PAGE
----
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Assume the following:

• $L\leq K$ .

• $\Gamma\in M_{K,L}$ is a $L$ rank ${ 0,1} $ matrix, without identical rows or the zeros row.

• $N\in M_{K,K}$ is a diagonal matrix, whose diagonal is a distribution: all entries are non-negative and $trace\left(N\right)=1$.

• $\Lambda\in M_{K,K}$ is a diagonal matrix, satisfying $\Lambda_{i,i}=\sum_{j=1}^{L}\Gamma_{i,j}$, or equivalently: $diag\left(\Lambda\right)=diag\left(\Gamma\Gamma^{T}\right)$.

Denote:

$X=\Gamma^{T}N\Lambda^{-1}\Gamma\qquad=\sum_{i=1}^{K}N_{i,i}\Lambda_{i,i}^{-1}\{ (\Gamma[i,:])^{T}\Gamma[i,:]} $

$Y=\Gamma^{T}N\Gamma\;\;\;\;\;\;\;\;=\sum_{i=1}^{K}N_{i,i}\{ (\Gamma[i,:])^{T}\Gamma[i,:]}$

$Z=\Gamma^{T}N\Lambda\Gamma\;\;\;\;\;\;=\sum_{i=1}^{K}N_{i,i}\Lambda_{i,i}\{ (\Gamma[i,:])^{T}\Gamma[i,:]\} $

I'm interested in showing that the expression $M=X-YZ^{-1}Y$ is small in some sense (under non-singularity assumption of all matrices noted).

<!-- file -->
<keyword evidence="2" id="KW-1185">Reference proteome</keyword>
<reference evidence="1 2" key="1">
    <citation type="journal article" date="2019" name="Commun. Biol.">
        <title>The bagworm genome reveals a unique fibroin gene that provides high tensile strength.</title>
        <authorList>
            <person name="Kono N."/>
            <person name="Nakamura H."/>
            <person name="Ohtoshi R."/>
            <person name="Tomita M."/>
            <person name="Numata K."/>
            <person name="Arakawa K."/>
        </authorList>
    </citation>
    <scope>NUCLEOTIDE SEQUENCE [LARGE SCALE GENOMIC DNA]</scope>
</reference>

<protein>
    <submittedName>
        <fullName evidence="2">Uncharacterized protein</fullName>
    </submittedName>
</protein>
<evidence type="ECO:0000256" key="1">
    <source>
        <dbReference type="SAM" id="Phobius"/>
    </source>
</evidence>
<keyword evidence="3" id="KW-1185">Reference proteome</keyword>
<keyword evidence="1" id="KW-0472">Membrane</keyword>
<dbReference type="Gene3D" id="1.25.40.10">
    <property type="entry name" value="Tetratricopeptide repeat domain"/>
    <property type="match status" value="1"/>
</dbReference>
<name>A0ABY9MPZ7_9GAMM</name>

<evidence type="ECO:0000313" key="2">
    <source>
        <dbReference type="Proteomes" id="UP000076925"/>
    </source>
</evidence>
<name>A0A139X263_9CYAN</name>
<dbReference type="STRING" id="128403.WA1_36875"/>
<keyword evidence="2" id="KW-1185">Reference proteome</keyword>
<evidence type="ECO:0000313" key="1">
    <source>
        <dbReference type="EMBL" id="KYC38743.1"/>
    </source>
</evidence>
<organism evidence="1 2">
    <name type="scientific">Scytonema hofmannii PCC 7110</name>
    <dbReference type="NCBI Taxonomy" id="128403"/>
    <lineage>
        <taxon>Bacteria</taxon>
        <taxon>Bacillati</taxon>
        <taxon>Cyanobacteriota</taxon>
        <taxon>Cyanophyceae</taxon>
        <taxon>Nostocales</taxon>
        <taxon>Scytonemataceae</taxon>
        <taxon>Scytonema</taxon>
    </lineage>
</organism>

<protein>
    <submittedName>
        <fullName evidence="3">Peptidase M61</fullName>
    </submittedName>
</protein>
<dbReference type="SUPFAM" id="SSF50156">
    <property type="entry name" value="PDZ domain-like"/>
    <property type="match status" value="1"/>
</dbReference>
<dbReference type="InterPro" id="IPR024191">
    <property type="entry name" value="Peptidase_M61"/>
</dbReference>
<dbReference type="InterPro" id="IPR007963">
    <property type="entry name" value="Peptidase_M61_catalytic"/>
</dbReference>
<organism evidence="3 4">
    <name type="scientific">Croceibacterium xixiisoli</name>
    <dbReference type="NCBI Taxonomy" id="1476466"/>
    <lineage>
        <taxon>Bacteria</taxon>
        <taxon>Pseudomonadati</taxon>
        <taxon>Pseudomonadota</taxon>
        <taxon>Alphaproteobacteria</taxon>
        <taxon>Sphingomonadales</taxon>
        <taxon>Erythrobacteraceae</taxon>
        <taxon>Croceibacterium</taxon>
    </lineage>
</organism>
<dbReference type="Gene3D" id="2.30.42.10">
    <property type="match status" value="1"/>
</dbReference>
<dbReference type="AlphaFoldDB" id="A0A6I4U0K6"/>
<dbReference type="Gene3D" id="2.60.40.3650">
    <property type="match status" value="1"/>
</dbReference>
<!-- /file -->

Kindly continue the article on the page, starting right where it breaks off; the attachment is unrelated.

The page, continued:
Observations so far:

  1. If $K=L$ then we get that $\Gamma$ is invertible and $M=0$.

  2. $M$ is positive semidefinite.

  3. Experiments showed so far that M greatly tends component wise to positive small values.

Has anyone seen something similar?, I'd like to find a tight bound on each entry of $M$, or even understand why it almost always ends up double non-negative.

share|improve this question
    
Let's start line by line. What is $K$? What is $M_{K,L}$? What is "a $L$ rank 0,1 matrix"? And so on? –  Chris Godsil Jan 31 '12 at 15:36
    
K is a number, Mkl is the matrices size KxL L is a number and a 0,1 matrix is a matrix with entries which are 0 and 1. –  ifog Jan 31 '12 at 16:31

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